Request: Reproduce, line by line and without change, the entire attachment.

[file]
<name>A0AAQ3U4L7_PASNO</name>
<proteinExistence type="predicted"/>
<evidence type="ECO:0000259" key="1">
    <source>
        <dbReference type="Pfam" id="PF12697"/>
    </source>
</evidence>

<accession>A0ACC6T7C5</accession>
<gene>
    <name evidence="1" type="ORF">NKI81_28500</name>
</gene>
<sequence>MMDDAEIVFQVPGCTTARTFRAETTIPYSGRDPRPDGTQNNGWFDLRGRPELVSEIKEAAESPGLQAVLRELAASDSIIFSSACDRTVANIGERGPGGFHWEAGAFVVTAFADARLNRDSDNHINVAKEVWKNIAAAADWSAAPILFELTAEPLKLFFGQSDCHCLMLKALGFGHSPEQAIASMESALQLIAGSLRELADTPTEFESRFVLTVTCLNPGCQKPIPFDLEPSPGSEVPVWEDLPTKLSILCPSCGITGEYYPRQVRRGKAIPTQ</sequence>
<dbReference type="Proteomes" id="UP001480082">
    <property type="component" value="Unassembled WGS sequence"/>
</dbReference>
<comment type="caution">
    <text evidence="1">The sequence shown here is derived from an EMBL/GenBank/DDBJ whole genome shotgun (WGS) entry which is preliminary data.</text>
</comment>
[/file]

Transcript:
<name>A0AAQ3U4L7_PASNO</name>
<proteinExistence type="predicted"/>
<evidence type="ECO:0000259" key="1">
    <source>
        <dbReference type="Pfam" id="PF12697"/>
    </source>
</evidence>

<accession>A0ACC6T7C5</accession>
<gene>
    <name evidence="1" type="ORF">NKI81_28500</name>
</gene>
<sequence>MMDDAEIVFQVPGCTTARTFRAETTIPYSGRDPRPDGTQNNGWFDLRGRPELVSEIKEAAESPGLQAVLRELAASDSIIFSSACDRTVANIGERGPGGFHWEAGAFVVTAFADARLNRDSDNHINVAKEVWKNIAAAADWSAAPILFELTAEPLKLFFGQSDCHCLMLKALGFGHSPEQAIASMESALQLIAGSLRELADTPTEFESRFVLTVTCLNPGCQKPIPFDLEPSPGSEVPVWEDLPTKLSILCPSCGITGEYYPRQVRRGKAIPTQ</sequence>
<dbReference type="Proteomes" id="UP001480082">
    <property type="component" value="Unassembled WGS sequence"/>
</dbReference>
<comment type="caution">
    <text evidence="1">The sequence shown here is derived from an EMBL/GenBank/DDBJ whole genome shotgun (WGS) entry which is preliminary data.</text>
</comment>